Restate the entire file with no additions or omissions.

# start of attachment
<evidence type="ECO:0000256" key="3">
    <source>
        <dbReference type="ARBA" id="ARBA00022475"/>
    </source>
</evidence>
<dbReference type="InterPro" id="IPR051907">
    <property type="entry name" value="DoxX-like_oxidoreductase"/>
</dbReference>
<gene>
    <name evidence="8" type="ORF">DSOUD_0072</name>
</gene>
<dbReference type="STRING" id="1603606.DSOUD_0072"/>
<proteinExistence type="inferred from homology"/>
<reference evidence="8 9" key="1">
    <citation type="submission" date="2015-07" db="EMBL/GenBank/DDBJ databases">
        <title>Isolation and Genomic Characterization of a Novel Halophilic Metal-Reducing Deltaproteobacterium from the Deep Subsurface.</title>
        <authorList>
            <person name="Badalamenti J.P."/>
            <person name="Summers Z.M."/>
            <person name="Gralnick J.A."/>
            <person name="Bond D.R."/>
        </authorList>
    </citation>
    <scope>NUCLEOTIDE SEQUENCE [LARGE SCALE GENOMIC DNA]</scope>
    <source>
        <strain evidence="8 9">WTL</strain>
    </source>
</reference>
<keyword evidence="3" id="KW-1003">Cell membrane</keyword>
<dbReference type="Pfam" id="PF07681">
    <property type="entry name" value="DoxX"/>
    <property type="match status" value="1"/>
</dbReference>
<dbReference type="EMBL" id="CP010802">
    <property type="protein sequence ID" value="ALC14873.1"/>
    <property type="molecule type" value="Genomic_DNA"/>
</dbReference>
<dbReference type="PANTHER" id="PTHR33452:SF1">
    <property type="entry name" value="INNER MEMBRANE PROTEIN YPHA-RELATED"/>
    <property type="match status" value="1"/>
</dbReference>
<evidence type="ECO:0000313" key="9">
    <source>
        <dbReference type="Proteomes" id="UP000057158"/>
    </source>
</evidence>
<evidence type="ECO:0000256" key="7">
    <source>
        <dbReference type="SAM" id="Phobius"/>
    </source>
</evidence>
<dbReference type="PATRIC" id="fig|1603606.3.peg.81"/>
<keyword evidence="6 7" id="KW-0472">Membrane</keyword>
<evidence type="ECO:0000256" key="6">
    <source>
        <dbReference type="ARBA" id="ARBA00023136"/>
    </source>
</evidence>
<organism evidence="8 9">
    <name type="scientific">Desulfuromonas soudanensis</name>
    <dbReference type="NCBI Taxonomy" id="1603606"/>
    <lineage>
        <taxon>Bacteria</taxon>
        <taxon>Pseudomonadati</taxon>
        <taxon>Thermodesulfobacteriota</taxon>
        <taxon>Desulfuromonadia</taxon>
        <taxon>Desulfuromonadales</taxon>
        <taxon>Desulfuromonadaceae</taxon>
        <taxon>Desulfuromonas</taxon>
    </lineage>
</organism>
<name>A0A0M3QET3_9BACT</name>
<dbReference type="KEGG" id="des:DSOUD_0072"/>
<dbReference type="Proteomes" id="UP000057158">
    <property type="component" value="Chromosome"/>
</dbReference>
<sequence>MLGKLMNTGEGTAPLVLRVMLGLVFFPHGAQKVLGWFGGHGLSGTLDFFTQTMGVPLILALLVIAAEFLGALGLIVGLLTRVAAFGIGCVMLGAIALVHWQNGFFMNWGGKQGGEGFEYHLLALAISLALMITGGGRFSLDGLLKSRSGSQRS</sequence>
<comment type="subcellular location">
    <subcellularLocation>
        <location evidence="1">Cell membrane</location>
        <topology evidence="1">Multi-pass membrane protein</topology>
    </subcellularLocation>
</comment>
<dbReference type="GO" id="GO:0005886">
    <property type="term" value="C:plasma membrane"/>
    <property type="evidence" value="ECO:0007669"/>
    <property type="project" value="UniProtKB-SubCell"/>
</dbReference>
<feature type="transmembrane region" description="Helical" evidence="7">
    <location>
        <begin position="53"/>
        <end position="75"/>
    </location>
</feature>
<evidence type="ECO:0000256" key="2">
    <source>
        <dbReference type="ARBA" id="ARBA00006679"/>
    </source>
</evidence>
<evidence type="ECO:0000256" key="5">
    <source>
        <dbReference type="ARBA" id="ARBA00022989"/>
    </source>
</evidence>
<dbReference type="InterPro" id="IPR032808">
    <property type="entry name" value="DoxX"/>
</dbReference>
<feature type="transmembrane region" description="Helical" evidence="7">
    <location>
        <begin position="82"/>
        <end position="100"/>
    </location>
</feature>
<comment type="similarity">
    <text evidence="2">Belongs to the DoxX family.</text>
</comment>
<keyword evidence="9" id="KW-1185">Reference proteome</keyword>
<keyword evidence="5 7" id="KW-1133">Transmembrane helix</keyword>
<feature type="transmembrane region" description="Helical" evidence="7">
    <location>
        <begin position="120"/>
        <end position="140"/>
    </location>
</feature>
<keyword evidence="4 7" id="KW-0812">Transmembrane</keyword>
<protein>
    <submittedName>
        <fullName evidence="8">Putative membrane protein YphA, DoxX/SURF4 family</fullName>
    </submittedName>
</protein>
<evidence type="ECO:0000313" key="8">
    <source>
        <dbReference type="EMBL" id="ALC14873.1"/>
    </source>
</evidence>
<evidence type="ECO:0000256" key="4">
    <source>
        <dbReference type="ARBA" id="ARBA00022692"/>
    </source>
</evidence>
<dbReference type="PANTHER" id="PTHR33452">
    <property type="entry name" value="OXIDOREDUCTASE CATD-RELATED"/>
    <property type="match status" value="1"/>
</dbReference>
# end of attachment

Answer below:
<evidence type="ECO:0000256" key="3">
    <source>
        <dbReference type="ARBA" id="ARBA00022475"/>
    </source>
</evidence>
<dbReference type="InterPro" id="IPR051907">
    <property type="entry name" value="DoxX-like_oxidoreductase"/>
</dbReference>
<gene>
    <name evidence="8" type="ORF">DSOUD_0072</name>
</gene>
<dbReference type="STRING" id="1603606.DSOUD_0072"/>
<proteinExistence type="inferred from homology"/>
<reference evidence="8 9" key="1">
    <citation type="submission" date="2015-07" db="EMBL/GenBank/DDBJ databases">
        <title>Isolation and Genomic Characterization of a Novel Halophilic Metal-Reducing Deltaproteobacterium from the Deep Subsurface.</title>
        <authorList>
            <person name="Badalamenti J.P."/>
            <person name="Summers Z.M."/>
            <person name="Gralnick J.A."/>
            <person name="Bond D.R."/>
        </authorList>
    </citation>
    <scope>NUCLEOTIDE SEQUENCE [LARGE SCALE GENOMIC DNA]</scope>
    <source>
        <strain evidence="8 9">WTL</strain>
    </source>
</reference>
<keyword evidence="3" id="KW-1003">Cell membrane</keyword>
<dbReference type="Pfam" id="PF07681">
    <property type="entry name" value="DoxX"/>
    <property type="match status" value="1"/>
</dbReference>
<dbReference type="EMBL" id="CP010802">
    <property type="protein sequence ID" value="ALC14873.1"/>
    <property type="molecule type" value="Genomic_DNA"/>
</dbReference>
<dbReference type="PANTHER" id="PTHR33452:SF1">
    <property type="entry name" value="INNER MEMBRANE PROTEIN YPHA-RELATED"/>
    <property type="match status" value="1"/>
</dbReference>
<evidence type="ECO:0000313" key="9">
    <source>
        <dbReference type="Proteomes" id="UP000057158"/>
    </source>
</evidence>
<evidence type="ECO:0000256" key="7">
    <source>
        <dbReference type="SAM" id="Phobius"/>
    </source>
</evidence>
<dbReference type="PATRIC" id="fig|1603606.3.peg.81"/>
<keyword evidence="6 7" id="KW-0472">Membrane</keyword>
<evidence type="ECO:0000256" key="6">
    <source>
        <dbReference type="ARBA" id="ARBA00023136"/>
    </source>
</evidence>
<organism evidence="8 9">
    <name type="scientific">Desulfuromonas soudanensis</name>
    <dbReference type="NCBI Taxonomy" id="1603606"/>
    <lineage>
        <taxon>Bacteria</taxon>
        <taxon>Pseudomonadati</taxon>
        <taxon>Thermodesulfobacteriota</taxon>
        <taxon>Desulfuromonadia</taxon>
        <taxon>Desulfuromonadales</taxon>
        <taxon>Desulfuromonadaceae</taxon>
        <taxon>Desulfuromonas</taxon>
    </lineage>
</organism>
<name>A0A0M3QET3_9BACT</name>
<dbReference type="KEGG" id="des:DSOUD_0072"/>
<dbReference type="Proteomes" id="UP000057158">
    <property type="component" value="Chromosome"/>
</dbReference>
<sequence>MLGKLMNTGEGTAPLVLRVMLGLVFFPHGAQKVLGWFGGHGLSGTLDFFTQTMGVPLILALLVIAAEFLGALGLIVGLLTRVAAFGIGCVMLGAIALVHWQNGFFMNWGGKQGGEGFEYHLLALAISLALMITGGGRFSLDGLLKSRSGSQRS</sequence>
<comment type="subcellular location">
    <subcellularLocation>
        <location evidence="1">Cell membrane</location>
        <topology evidence="1">Multi-pass membrane protein</topology>
    </subcellularLocation>
</comment>
<dbReference type="GO" id="GO:0005886">
    <property type="term" value="C:plasma membrane"/>
    <property type="evidence" value="ECO:0007669"/>
    <property type="project" value="UniProtKB-SubCell"/>
</dbReference>
<feature type="transmembrane region" description="Helical" evidence="7">
    <location>
        <begin position="53"/>
        <end position="75"/>
    </location>
</feature>
<evidence type="ECO:0000256" key="2">
    <source>
        <dbReference type="ARBA" id="ARBA00006679"/>
    </source>
</evidence>
<evidence type="ECO:0000256" key="5">
    <source>
        <dbReference type="ARBA" id="ARBA00022989"/>
    </source>
</evidence>
<dbReference type="InterPro" id="IPR032808">
    <property type="entry name" value="DoxX"/>
</dbReference>
<feature type="transmembrane region" description="Helical" evidence="7">
    <location>
        <begin position="82"/>
        <end position="100"/>
    </location>
</feature>
<comment type="similarity">
    <text evidence="2">Belongs to the DoxX family.</text>
</comment>
<keyword evidence="9" id="KW-1185">Reference proteome</keyword>
<keyword evidence="5 7" id="KW-1133">Transmembrane helix</keyword>
<feature type="transmembrane region" description="Helical" evidence="7">
    <location>
        <begin position="120"/>
        <end position="140"/>
    </location>
</feature>
<keyword evidence="4 7" id="KW-0812">Transmembrane</keyword>
<protein>
    <submittedName>
        <fullName evidence="8">Putative membrane protein YphA, DoxX/SURF4 family</fullName>
    </submittedName>
</protein>
<evidence type="ECO:0000313" key="8">
    <source>
        <dbReference type="EMBL" id="ALC14873.1"/>
    </source>
</evidence>
<evidence type="ECO:0000256" key="4">
    <source>
        <dbReference type="ARBA" id="ARBA00022692"/>
    </source>
</evidence>
<dbReference type="PANTHER" id="PTHR33452">
    <property type="entry name" value="OXIDOREDUCTASE CATD-RELATED"/>
    <property type="match status" value="1"/>
</dbReference>